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I have a model in model builder where I add 2 fields, "field 1" and "field 2". For each field I calculate their values using the calculate field tools. Afterwards I add a third called "Field 3" of which the calculation is based on the calculations done in field 1 and field 2.

My questions is if it possible to add the third field directly from my feature class without first calculating field 1 and field 2. If I would calculate field 3 as shown in my picture below, I cannot refer to field 1 and field 2; not even if I use preconditions (without first running the first part of the model until adding field 3).

Calculate field 3 based on field 1 and 2 without making them direct dependent

I realize that this would be possible if I add field 1, calculate field 1, add field 2, calculate field 2, add field 3, and then calculate field 3. In this case 'field 1'and 'field 2' will be shown in my field 3 calculation tool. The problem is that the model visually becomes a very long model that lacks overview (as I need need to do this for more fields before I calculate the last field).

Is there a way in ArcGIS Model Builder to calculate a field based on two other fields without that field 3 is directly linked to the two fields?

  • I am confused. Do you want to forgo creating and calculating field one and two altogether? Because your bold sentence makes it seem like that is your goal. If so, then yes, you can do what you asked. However, it appears that you have field 1 and 2 as preconditions - so that doesn't seem to be the goal of your model. So, I am not really sure what you are trying to do. – Barrett Mar 9 '15 at 21:27
  • It would be possible if you first calculate field1, then field 2 and then add and calculate field3. It is not ppossible, however, to add and calculate field3 that is not directly linked to the field1 and field2 calculations. In my model I used precoonditions to show that field1 and field 2 need to be calculated first but that I already want field3 to be added in the meantime. In the end I used ppython scripts instead of model builder to solve my issue. – Jelle May 25 '15 at 16:24
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Would you consider a Python solution, especially if you have to do a lot of separate calculations in your model? The problem with the field calculator for a script process is that it is slow and not expanding your thinking beyond a manual process. Why process every row in your table every time you do a field calculation when a cursor can process all of your calculations as it processes every row one time.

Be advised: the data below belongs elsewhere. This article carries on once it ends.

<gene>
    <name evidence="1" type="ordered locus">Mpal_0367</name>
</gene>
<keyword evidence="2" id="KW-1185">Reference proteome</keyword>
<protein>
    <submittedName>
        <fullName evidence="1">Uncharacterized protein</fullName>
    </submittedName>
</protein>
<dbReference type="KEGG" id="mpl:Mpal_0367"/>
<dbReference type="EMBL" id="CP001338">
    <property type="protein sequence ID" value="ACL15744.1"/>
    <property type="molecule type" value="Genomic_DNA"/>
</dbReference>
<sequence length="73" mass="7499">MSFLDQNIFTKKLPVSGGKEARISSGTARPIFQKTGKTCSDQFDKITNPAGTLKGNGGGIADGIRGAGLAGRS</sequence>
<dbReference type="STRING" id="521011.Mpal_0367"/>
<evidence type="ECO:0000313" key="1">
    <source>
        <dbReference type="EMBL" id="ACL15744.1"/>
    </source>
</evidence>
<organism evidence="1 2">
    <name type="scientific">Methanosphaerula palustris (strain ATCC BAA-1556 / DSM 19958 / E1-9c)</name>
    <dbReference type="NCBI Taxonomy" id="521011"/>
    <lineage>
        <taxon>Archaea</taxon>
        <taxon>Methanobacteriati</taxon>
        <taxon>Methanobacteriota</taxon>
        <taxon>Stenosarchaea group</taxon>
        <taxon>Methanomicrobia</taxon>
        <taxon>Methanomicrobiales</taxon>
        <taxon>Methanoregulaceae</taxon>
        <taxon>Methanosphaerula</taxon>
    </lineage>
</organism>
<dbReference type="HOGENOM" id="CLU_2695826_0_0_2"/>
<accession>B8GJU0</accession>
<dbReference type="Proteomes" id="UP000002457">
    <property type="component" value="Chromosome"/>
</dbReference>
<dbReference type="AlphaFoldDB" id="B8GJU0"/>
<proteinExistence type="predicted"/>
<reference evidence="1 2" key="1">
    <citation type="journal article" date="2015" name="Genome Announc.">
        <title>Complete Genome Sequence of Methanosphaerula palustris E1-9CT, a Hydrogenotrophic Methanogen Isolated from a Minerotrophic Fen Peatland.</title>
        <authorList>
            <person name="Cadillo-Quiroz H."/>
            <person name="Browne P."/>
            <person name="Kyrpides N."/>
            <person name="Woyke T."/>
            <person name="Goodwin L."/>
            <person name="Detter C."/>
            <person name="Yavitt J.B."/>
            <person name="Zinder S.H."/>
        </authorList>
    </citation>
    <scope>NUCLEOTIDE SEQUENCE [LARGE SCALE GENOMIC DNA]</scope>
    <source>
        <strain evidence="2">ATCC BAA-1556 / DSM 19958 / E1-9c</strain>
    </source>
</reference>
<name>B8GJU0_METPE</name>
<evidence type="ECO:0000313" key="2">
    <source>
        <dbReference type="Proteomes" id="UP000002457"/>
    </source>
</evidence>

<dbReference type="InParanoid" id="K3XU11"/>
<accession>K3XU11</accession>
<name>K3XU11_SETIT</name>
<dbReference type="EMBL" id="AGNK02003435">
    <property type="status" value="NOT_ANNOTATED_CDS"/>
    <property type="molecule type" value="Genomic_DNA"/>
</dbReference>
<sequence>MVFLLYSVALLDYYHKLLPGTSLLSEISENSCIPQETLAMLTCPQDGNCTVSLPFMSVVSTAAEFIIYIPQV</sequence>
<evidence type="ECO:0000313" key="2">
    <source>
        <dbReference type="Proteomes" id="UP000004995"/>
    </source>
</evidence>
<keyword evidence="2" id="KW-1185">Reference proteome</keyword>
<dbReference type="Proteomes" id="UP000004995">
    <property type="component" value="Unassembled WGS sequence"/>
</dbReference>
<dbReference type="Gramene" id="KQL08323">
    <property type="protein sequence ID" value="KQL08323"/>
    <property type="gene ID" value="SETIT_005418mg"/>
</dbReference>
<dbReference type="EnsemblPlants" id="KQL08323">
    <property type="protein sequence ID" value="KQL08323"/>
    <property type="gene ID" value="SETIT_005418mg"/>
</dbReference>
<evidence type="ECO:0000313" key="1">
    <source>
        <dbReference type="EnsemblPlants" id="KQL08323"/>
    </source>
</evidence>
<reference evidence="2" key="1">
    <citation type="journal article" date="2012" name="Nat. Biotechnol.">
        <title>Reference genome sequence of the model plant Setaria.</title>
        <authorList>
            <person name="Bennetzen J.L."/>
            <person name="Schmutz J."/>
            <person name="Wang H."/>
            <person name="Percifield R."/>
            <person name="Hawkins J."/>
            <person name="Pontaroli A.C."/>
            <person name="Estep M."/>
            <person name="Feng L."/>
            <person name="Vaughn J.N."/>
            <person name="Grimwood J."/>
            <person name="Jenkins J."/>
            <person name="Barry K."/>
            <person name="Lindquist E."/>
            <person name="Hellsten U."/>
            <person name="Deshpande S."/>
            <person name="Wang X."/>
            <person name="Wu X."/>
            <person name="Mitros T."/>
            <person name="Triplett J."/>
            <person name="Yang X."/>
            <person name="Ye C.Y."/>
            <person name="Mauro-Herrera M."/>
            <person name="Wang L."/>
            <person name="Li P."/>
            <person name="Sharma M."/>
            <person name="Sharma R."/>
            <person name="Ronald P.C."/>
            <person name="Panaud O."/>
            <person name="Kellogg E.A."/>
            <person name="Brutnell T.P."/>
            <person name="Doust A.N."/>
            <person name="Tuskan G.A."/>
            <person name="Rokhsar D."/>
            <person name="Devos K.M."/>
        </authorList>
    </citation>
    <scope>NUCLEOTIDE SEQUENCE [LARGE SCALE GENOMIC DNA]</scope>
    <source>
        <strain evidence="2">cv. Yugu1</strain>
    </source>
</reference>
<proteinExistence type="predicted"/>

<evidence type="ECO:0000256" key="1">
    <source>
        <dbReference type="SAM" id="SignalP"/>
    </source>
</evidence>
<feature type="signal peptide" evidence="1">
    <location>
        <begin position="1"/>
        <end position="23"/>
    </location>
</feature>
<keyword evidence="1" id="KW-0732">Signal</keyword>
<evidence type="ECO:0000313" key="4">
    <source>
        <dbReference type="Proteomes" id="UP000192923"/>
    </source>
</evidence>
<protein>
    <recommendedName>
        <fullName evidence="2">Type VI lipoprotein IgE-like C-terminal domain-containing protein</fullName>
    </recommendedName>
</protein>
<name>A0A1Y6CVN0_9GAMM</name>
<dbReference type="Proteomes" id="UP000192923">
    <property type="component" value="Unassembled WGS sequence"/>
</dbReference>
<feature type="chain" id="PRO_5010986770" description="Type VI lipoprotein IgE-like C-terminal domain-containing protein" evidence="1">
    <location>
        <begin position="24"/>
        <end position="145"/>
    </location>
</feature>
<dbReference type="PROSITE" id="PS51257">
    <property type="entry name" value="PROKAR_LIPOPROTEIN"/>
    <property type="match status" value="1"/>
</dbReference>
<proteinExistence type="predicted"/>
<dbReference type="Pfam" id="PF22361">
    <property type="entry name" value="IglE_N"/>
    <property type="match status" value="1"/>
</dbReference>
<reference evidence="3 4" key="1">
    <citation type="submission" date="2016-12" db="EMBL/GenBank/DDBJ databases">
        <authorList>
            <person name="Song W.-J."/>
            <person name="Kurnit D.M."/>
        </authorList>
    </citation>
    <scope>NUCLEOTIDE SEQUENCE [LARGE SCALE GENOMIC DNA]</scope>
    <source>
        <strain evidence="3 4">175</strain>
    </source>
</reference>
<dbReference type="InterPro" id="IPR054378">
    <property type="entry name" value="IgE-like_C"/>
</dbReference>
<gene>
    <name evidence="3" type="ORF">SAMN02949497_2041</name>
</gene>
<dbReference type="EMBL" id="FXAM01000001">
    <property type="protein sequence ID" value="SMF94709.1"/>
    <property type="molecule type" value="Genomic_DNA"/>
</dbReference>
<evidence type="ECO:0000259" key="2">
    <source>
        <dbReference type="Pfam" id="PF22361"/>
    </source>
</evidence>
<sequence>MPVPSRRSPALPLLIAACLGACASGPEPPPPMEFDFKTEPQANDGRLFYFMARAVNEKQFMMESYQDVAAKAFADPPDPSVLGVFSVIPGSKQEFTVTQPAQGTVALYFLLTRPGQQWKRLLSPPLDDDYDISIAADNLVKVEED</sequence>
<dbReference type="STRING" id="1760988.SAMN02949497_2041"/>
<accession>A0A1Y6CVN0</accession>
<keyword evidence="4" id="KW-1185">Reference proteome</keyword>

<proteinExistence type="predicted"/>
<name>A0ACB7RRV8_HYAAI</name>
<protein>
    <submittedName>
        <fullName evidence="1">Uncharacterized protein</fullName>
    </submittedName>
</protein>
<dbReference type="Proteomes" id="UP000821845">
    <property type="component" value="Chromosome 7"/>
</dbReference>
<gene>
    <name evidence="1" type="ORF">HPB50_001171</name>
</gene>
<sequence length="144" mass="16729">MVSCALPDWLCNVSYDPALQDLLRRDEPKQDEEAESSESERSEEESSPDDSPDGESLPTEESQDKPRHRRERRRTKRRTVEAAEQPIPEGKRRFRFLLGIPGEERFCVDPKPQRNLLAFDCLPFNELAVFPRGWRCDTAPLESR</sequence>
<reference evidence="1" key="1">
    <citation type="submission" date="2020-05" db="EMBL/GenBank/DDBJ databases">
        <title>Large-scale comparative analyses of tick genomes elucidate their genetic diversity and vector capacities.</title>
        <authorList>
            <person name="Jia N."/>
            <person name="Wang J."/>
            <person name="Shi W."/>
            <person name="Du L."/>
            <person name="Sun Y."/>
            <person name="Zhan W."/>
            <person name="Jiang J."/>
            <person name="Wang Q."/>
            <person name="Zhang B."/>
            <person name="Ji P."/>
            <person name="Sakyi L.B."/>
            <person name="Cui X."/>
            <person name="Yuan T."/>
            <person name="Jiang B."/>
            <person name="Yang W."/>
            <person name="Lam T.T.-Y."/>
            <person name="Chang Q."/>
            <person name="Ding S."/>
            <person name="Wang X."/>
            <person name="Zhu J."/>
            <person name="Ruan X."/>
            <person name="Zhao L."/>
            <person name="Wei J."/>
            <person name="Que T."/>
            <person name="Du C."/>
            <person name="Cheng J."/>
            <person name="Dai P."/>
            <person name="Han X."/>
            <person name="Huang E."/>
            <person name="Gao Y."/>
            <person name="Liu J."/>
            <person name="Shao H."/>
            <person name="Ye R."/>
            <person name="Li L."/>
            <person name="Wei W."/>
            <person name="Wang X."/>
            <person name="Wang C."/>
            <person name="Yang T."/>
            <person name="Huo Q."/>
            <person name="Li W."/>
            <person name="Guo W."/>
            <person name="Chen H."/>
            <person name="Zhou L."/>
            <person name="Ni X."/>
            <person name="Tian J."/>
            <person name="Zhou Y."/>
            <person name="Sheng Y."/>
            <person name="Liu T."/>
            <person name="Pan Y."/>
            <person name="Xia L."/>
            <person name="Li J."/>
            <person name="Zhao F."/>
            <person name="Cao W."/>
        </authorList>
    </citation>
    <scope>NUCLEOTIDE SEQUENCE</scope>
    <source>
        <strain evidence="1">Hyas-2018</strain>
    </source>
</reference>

With a Python approach you would add all of your fields first without calculating them, then process an update cursor which can simultaneously and in the proper order execute all of the field updates for each record in one cursor update. This can result in doubling your script speed for every field calculation you eliminate beyond your first calculation.

So for example the code below performs at least 2 times as fast as 3 separate field calculations. The number of row update operations and dependencies can be extended much longer than I have shown. I have to imagine a sample calculation for field1 and field2, since you do not indicate what they are, but any field calculation you may need to do can be translated to a cursor update, and often more elegantly:

import arcpy
from arcpy import env
env.workspace = "C:/dataPath/yourGDB.gdb"
fc = "YourFC"
arcpy.AddField_management(fc, "Field1", "Double")
arcpy.AddField_management(fc, "Field2", "Double")
arcpy.AddField_management(fc, "Field3", "Double")

fields = ['Name', 'Field1', 'Field2', 'Field3']

# Create update cursor for feature class 
with arcpy.da.UpdateCursor(fc, fields) as cursor:
    # For each row, do all 3 field updates in the proper order
    for row in cursor:
        # calculation of field1 and field2 below is just an example, 
        # and if they are based on the same input field conditions
        # you don't need to write them twice like you do with the field calculator.
        if row[0] == 'Name1':
            row[1] = 1
            row[2] = 2
        elif row[0] == 'Name2':
            row[1] = 2
            row[2] = 3
        # field1 and field2 are updated so now update field3
        row[3] = row[1] * row[2]
        cursor.updateRow(row)
  • @Hornbydd Thank you for this answer. I would have not preffered to use a python Script but in the end I figured that it was not possible to do what I wanted to do using Model Builder (without the aid of Python Scipts). – Jelle May 25 '15 at 16:22

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